Take Some AbbVie Off the Table?

Pharmaceutical company AbbVie (NYSE: ABBV  ) , best known for its rheumatoid arthritis drug Humira, has been very good to its investors since becoming a public company. In January, shares were hovering around $34 but are now around $48. Those familiar with AbbVie know that it has one overarching issue: over-reliance on Humira, which represented more than 50% of revenues last year. This blockbuster drug should continue to gain market share and broaden geographic penetration for the next few years, propelling AbbVie's earnings along with it. But Humira's patent is good only until 2017, and afterwards it may be open to generic competition.

When AbbVie was split off from Abbott Labs, it didn't really have an answer to the Humira patent cliff at the time. But back then AbbVie also traded at single-digit multiples, it offered a yield of about 5%, and it was a solid four years before its patent expired. That was an attractive risk-reward proposition.

Right now, AbbVie is at a less exciting 15 times earnings and yields only 3.35%, and Humira's expiration is now only three years out. That is a much less attractive risk-reward. And now that AbbVie has run up some 37% from the beginning of the year, we can assume the market has finally got this one fairly priced. Those who have been long since the spinoff may want to do some rebalancing.

Health care alternatives
For those looking into dividend-yielding health care alternatives, perhaps the most obvious choice would be Johnson & Johnson (NYSE: JNJ  ) . J&J has a lot going for it. In its last earnings report, the company was able to grow operational income by 7.1% and earnings per share by 8.8%.

One contributing factor was a strong, diversified pharmaceutical pipeline with many new drugs.  This segment of the company is growing revenue by double digits now, with more than half a dozen drugs each contributing. Add to that double-digit companywide sales growth in Brazil, Russia, India, and China, as well as a stable consumer products business and steady 2%-4% growth in medical devices, and the big picture looks great. What we have with J&J is impressive growth from a number of businesses and geographies, all taking advantage of one overarching trend: an increasing need for health care services around the world. That growth comes at much less of a risk than that of a company getting the majority of its revenue from just one brand such as AbbVie has with Humira.

Unfortunately, J&J is also pricier than AbbVie. It now trades at 17 times earnings, a multiple nearly two times its latest growth rate, with a yield of 2.9%.

So let's try something else: AbbVie's former colleague of sorts: Abbott Labs (NYSE: ABT  ) . Abbott was the medical device and consumer arm of the conglomerate that once included AbbVie. Like J&J, Abbott is growing earnings by high single digits to low double digits.

Also like J&J, Abbott's growth comes from secular tailwinds in a few businesses, all of which are taking advantage of an increasing aging population. To break it down, Abbott's established pharmaceutical sales are growing in the mid- to high teens. Its medical device sales are growing strongly in vascular, vision, and diabetes care. Diagnostics will grow especially fast in Brazil, China, and Russia. In fact, those first two countries are growing revenue by double digits. But Abbott's best performing business is perhaps nutrition. The global nutrition business is expected to grow from $36 billion to $51 billion between 2011 and 2016, and Abbott is really leading the way with No. 1 brands in both children's and adult nutrition.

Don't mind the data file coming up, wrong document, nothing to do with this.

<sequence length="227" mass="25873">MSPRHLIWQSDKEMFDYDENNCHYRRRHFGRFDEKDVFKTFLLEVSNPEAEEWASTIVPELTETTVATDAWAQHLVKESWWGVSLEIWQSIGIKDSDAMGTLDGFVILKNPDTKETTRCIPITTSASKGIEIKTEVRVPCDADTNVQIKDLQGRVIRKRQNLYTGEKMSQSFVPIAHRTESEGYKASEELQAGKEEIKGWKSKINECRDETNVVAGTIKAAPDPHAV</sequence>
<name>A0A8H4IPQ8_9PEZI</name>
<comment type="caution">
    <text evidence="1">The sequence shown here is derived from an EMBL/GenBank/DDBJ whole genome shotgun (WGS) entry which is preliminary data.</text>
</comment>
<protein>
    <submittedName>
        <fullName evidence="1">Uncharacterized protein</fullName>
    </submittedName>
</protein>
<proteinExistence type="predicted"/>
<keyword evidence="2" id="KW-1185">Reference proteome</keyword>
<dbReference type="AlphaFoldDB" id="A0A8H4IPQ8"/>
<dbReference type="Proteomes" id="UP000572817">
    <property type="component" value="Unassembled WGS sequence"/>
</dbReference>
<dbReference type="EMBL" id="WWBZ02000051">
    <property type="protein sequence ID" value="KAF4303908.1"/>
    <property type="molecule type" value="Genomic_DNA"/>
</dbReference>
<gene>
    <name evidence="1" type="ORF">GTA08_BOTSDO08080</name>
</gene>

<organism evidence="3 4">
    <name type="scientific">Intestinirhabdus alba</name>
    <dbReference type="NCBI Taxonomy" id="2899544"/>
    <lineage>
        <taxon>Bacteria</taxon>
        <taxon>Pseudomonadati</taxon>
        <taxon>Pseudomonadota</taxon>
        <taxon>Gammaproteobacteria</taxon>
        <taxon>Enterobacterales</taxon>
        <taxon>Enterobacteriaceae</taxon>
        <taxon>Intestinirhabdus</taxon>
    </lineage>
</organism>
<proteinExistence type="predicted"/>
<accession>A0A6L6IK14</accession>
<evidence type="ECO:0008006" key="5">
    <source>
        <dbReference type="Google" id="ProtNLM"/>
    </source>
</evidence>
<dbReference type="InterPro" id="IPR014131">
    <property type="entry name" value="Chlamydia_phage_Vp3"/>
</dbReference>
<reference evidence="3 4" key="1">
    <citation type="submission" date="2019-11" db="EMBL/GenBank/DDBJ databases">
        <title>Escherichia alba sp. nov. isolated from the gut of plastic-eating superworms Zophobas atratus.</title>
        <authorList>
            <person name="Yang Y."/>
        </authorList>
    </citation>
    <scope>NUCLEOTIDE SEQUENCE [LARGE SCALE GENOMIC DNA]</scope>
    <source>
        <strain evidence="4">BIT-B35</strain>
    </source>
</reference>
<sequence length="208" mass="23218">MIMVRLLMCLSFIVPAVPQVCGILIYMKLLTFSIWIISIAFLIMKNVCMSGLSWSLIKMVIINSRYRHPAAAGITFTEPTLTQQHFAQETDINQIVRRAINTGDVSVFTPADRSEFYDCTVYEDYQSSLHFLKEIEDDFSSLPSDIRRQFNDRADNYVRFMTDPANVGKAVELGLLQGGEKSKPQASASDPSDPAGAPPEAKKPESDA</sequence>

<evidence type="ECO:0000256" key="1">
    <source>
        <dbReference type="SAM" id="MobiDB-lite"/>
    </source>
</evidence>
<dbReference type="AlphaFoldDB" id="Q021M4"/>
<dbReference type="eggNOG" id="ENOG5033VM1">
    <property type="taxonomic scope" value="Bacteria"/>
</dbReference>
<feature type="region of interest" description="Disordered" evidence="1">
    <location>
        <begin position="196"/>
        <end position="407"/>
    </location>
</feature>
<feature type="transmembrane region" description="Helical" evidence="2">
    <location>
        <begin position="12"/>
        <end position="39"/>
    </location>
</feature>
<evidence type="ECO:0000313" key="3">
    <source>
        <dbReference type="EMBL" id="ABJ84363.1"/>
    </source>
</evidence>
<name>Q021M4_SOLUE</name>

Bottom line
With Abbott, you get that long-term growth from a broad mix of health care as with J&J, but at a lower multiple of only 14.4 times earnings. Conservatively assuming an 8% growth rate, this gives us a more reasonable PEG ratio of 1.8. While Abbott's dividend is relatively low at 2.4%, it has much more room to run than the other two: Its dividend is only 40% of earnings per share. And just last week management announced a fantastic 50% dividend boost. If you're looking to swap out your AbbVie shares for another health care name, take a look at its former colleague, Abbott Labs.

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  • Report this Comment On October 31, 2013, at 5:28 PM, HoosierNative wrote:

    Yes, everything you said is correct. I happen to own AbbVie, ABT, and JNJ so I do follow them. Additionally I am a pharmacologist so I follow drugs of all kinds.

    You are focusing on the patent loss of Humira and not what is in the pipeline. They have a very promising drug that I am still waiting to hear more about for a FDA application.

    Also, for JNJ you have somehow omitted all the legal problems they have had drug recalls (Tylenol for children being a big one), shut downs of various production facilities due to recalls, etc. And just in today's new's I saw they lost a big case about a drug causing deformities in a baby. This are some 134 (?) additional suits filed on the same issue.

    And for ABT, what exactly are they doing? Not much news out there to evaluate/compare them to the competition. I guess they are still trying to determine their identity after the split.

    So my bottom line is that while you are correct with all your statistics, it goes beyond that. You really have to see what is happening and what is the potential for the company. Hey, those law suits may be litigated to the end of the world. OK, so how much has that cost the company and the shareholders?

  • Report this Comment On November 01, 2013, at 11:08 AM, boczernyk wrote:

    yes, young Casey, who owns a few shares in his Dad's account. This shallow commentary has become standard MF commentary. Please screen bio writers. ABBV has a pipeline you did not even allude to. suggest you research and MF has to stop publishing amateur commentary

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